There are four regional cellular carriers in the United States of America, divided up into the two bigger players, AT&T and Verizon, combined with the two smaller players, Sprint and T-Mobile US. These four networks jostle for position in a competitive market and amongst these four, Sprint are known as having great potential as they have spectrum across three different frequencies, but for one reason or another, have yet to effectively deploy this spectrum. Sprint own coverage at the 800 MHz, 1,900 MHz and 2,500 MHz points of the spectrum. The lower the frequency, the longer the range and the greater the penetration through solid objects such as walls and similar. However, the lower the frequency, the slower the potential data transfer speeds. Sprint have used spectrum across all three frequencies in their Spark high-speed technology, but the opinion across the industry is that their 2,500 MHz spectrum is underdeveloped and underutilized. We are aware that Sprint has plans for a significant network upgrade but meanwhile, J P Morgan analyst, Philip Cusick, has written a report stating that Verizon considers Sprint’s 2,500 MHz spectrum something that could fit into its network portfolio.
Philip’s report follows a meeting with Verizon’s Chief Executive Officer, Lowell McAdam, where he writes that although Sprint’s spectrum is an option, no discussions have taken place between the two businesses. Earlier in the year, Tony Melone, formerly of Verizon, said to analysts regarding the 2,500 MHz spectrum that, “provided the spectrum is a fairly common industry band and we have significant enough spectrum where we can deploy it fairly ubiquitous, it’s certainly a spectrum that we would consider.” In other words, Verizon recognizes that high-frequency spectrum could most definitely play a part in its network plans. However, Philip wrote in his report that Verizon do “…not have a driving need for more spectrum and would rather have mid- to high-band spectrum than 600 MHz…” Verizon has not ruled themselves out of the up and coming 600 MHz auction, but appear to be playing it cool with the FCC and their competitors.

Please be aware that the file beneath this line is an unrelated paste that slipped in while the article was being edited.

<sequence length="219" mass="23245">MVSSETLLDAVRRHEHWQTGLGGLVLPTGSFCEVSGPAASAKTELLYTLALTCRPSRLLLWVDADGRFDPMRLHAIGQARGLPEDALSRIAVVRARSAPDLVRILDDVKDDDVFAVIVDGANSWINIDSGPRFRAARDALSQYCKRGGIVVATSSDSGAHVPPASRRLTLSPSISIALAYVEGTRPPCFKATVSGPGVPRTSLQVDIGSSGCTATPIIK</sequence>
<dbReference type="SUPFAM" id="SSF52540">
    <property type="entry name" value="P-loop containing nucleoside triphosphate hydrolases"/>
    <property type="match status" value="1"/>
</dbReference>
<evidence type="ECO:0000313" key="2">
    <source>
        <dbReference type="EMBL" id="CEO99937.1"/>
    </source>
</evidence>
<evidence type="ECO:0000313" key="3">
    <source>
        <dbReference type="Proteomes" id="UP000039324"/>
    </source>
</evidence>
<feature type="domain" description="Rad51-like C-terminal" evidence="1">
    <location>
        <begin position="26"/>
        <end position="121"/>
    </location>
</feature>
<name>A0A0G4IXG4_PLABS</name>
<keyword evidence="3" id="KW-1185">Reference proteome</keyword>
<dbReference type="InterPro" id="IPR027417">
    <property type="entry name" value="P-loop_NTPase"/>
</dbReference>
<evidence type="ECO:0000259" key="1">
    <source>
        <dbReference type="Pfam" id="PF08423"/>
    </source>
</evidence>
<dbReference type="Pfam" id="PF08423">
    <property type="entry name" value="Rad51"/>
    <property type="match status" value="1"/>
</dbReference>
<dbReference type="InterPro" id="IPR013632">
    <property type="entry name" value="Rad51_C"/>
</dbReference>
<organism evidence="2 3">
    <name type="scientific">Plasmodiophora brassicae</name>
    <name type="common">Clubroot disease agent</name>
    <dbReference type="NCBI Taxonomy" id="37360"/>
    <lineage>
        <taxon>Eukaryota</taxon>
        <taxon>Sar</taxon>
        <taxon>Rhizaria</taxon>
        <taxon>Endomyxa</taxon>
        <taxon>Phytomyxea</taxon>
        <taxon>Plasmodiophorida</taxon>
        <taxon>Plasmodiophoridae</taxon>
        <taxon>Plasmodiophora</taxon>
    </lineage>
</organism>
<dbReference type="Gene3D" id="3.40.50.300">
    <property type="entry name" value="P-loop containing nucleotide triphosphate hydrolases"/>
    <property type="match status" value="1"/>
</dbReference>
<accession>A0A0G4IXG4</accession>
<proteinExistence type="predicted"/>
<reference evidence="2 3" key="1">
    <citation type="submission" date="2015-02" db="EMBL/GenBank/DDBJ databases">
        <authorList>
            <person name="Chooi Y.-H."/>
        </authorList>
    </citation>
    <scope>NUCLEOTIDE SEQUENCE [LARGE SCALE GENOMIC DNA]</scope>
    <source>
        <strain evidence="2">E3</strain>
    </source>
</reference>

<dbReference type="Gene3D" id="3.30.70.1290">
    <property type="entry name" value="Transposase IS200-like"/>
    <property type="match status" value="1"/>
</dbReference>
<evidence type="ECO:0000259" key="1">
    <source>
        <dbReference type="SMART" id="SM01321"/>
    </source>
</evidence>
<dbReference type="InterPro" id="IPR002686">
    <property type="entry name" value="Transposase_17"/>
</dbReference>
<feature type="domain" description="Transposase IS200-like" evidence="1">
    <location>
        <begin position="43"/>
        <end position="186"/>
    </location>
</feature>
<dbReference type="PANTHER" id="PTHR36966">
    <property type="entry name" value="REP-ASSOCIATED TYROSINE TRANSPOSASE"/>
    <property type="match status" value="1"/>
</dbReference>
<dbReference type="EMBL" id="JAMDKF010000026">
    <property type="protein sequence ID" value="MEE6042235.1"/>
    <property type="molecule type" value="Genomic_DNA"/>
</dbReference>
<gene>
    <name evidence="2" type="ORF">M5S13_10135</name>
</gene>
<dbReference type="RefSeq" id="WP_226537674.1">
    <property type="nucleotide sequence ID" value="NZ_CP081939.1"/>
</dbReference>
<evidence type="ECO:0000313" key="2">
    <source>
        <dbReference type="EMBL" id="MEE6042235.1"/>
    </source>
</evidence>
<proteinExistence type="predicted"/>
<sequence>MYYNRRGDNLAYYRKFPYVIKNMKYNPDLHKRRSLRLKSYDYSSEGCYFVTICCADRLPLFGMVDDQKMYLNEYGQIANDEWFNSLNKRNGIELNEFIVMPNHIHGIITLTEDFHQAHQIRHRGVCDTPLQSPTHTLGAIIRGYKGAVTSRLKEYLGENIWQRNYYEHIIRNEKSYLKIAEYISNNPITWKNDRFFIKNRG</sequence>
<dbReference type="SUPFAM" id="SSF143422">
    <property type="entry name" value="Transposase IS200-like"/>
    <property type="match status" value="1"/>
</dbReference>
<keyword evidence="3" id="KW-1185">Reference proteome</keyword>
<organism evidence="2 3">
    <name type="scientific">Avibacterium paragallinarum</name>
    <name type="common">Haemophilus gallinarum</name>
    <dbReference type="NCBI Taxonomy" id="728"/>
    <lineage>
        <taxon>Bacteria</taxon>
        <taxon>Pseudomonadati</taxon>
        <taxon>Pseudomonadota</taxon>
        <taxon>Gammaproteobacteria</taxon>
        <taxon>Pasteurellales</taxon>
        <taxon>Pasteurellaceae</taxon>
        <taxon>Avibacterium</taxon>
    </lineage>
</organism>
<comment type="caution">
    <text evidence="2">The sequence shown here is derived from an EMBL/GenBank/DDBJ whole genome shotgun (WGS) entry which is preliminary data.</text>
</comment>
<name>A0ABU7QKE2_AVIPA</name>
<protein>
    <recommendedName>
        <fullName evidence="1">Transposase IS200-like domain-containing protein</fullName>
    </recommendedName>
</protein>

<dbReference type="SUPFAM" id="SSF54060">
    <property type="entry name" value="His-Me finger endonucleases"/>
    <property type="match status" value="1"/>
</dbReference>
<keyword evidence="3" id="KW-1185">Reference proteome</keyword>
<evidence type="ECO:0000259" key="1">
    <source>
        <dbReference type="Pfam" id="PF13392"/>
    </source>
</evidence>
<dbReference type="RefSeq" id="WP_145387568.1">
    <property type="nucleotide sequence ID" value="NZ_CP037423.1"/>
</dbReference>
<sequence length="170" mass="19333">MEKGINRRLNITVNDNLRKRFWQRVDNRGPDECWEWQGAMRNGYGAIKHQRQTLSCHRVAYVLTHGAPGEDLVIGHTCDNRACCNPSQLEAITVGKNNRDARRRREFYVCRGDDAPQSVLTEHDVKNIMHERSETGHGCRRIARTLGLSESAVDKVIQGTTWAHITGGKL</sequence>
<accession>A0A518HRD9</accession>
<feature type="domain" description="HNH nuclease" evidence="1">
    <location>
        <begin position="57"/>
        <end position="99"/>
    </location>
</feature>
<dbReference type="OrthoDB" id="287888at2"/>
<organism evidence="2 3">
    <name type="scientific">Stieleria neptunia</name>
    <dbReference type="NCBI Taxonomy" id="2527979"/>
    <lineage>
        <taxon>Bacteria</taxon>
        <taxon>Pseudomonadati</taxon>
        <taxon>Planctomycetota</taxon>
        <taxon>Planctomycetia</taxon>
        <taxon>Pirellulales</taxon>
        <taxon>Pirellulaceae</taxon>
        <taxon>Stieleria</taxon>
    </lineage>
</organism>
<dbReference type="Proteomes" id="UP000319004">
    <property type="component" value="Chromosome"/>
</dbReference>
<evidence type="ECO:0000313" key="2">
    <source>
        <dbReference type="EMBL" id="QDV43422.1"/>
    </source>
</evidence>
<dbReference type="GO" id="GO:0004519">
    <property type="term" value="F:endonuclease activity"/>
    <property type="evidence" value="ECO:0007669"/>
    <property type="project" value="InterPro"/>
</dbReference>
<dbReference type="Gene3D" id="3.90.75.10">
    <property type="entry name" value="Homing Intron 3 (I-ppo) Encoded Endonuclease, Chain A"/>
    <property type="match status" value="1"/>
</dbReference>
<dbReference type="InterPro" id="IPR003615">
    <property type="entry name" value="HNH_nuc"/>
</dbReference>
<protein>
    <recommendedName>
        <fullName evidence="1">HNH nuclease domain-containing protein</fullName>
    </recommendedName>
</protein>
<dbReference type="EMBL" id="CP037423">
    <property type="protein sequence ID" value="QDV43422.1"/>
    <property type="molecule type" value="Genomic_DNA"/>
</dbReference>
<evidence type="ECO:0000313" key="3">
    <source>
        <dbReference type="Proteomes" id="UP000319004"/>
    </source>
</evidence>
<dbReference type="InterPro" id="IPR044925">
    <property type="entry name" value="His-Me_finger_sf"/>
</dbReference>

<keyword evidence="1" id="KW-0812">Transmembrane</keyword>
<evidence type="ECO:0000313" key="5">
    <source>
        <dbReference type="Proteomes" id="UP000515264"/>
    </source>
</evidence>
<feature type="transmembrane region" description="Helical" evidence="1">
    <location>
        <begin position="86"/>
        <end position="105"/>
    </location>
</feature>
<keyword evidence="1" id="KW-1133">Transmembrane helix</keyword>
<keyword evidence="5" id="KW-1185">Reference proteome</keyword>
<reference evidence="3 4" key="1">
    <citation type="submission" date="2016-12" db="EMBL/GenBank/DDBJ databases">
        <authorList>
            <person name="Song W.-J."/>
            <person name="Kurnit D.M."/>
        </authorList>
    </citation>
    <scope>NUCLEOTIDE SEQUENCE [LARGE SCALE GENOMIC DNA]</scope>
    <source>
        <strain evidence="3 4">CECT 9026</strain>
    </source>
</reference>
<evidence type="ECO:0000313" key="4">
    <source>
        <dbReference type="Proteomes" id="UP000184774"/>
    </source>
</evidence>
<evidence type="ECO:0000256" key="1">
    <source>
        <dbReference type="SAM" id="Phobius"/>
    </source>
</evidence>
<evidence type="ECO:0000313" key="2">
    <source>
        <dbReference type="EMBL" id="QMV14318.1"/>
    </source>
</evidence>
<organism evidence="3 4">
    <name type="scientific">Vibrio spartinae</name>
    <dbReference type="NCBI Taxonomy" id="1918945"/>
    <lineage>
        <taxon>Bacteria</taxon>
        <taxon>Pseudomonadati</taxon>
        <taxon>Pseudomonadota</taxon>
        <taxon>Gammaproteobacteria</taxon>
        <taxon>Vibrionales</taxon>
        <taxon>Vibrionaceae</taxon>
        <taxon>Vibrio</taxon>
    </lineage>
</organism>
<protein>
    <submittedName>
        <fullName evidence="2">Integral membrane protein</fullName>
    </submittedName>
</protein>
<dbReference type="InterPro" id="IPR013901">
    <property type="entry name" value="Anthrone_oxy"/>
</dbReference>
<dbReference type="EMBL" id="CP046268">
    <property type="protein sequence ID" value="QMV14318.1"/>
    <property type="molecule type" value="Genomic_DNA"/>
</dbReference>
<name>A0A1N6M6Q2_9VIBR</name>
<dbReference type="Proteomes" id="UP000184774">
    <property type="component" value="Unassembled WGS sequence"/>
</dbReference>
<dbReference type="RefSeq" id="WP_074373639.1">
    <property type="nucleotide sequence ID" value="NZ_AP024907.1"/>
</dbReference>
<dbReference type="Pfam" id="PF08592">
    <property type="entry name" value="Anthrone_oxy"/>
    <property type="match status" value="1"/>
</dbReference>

Verizon is also buying AWS-1 (advanced wireless spectrum) from a group of cable companies; of these, Comcast, Time Warner Cable, Cox Communications and Bright House Networks have the option to become MVNOs (Mobile Virtual Network Operators) using Verizon’s network although so far, none have done so. It is important that Verizon continue to develop their LTE network as going forwards, it seems likely that the business will face LTE congestion issues as customers use more and more of their bandwidth. In Philips report, he writes Verizon “is determined to maintain its network advantage and is willing to [increase capital expenditures] as necessary to maintain superiority; this superiority justifies a continued 10-15% pricing premium that customers seem content to pay.” Verizon’s expanded coverage includes investing in pico cells and Distributed Antenna Systems to improve coverage and capacity in busy areas.
Perhaps the most interesting and noteworthy item in Philip’s report is that he does not believe a four regional player cellular telephone environment is sustainable in the longer term – the two smaller companies will be unable to adequately invest in their infrastructure when combined with cheaper prices. This may force the FCC to allow consolidation, which is more likely to be between the two smaller players rather than one of the larger networks and a smaller carrier.